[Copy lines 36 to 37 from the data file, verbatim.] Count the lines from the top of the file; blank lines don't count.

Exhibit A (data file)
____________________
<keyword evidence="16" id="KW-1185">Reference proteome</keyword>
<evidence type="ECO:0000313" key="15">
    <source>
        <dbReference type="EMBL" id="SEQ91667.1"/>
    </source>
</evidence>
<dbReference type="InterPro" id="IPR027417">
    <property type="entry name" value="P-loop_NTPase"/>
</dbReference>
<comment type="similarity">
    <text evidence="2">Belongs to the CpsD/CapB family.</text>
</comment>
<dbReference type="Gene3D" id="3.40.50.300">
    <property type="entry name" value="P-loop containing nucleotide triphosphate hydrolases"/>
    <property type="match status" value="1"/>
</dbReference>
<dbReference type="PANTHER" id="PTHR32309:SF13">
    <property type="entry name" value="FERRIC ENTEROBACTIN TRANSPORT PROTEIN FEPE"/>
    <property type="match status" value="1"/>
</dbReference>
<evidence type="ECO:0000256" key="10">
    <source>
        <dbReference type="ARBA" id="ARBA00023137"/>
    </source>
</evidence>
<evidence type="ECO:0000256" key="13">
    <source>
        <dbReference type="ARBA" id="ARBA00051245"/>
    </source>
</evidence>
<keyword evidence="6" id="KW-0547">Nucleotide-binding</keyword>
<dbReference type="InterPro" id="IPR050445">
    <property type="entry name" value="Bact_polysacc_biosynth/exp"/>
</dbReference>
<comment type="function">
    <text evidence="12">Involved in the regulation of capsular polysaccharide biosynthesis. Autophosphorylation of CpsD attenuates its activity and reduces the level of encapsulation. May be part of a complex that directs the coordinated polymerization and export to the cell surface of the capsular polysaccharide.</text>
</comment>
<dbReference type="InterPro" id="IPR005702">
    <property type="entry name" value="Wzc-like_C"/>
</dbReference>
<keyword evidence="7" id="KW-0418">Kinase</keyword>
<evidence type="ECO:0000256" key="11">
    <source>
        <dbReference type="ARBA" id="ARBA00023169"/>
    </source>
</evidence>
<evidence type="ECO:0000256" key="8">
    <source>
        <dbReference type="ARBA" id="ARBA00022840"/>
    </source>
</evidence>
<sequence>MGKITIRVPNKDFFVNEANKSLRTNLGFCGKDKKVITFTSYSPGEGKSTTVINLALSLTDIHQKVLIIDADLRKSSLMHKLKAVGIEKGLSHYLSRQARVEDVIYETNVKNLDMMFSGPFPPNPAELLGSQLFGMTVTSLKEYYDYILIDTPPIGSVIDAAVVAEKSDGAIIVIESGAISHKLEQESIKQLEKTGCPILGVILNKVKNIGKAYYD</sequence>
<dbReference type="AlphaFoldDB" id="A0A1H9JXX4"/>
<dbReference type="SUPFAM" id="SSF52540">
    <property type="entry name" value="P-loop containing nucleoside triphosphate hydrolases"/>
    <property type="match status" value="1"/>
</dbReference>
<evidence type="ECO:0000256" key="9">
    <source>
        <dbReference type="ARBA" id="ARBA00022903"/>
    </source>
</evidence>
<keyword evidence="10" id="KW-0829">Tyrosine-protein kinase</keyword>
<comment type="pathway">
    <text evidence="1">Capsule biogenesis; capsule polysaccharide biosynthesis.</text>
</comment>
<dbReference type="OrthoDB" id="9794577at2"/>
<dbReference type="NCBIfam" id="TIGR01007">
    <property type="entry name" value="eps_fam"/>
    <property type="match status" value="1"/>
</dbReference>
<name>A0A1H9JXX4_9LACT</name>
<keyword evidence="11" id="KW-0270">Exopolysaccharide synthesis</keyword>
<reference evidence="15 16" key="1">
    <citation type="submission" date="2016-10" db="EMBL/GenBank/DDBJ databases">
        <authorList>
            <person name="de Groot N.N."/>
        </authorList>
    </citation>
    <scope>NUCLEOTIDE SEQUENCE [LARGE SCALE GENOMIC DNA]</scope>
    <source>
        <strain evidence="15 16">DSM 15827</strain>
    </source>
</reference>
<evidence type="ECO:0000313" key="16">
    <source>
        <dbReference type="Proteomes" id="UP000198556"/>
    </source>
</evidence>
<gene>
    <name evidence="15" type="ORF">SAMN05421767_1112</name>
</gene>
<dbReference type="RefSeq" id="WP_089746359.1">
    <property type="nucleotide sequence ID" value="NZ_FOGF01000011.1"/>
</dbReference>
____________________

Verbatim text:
    <text evidence="12">Involved in the regulation of capsular polysaccharide biosynthesis. Autophosphorylation of CpsD attenuates its activity and reduces the level of encapsulation. May be part of a complex that directs the coordinated polymerization and export to the cell surface of the capsular polysaccharide.</text>
</comment>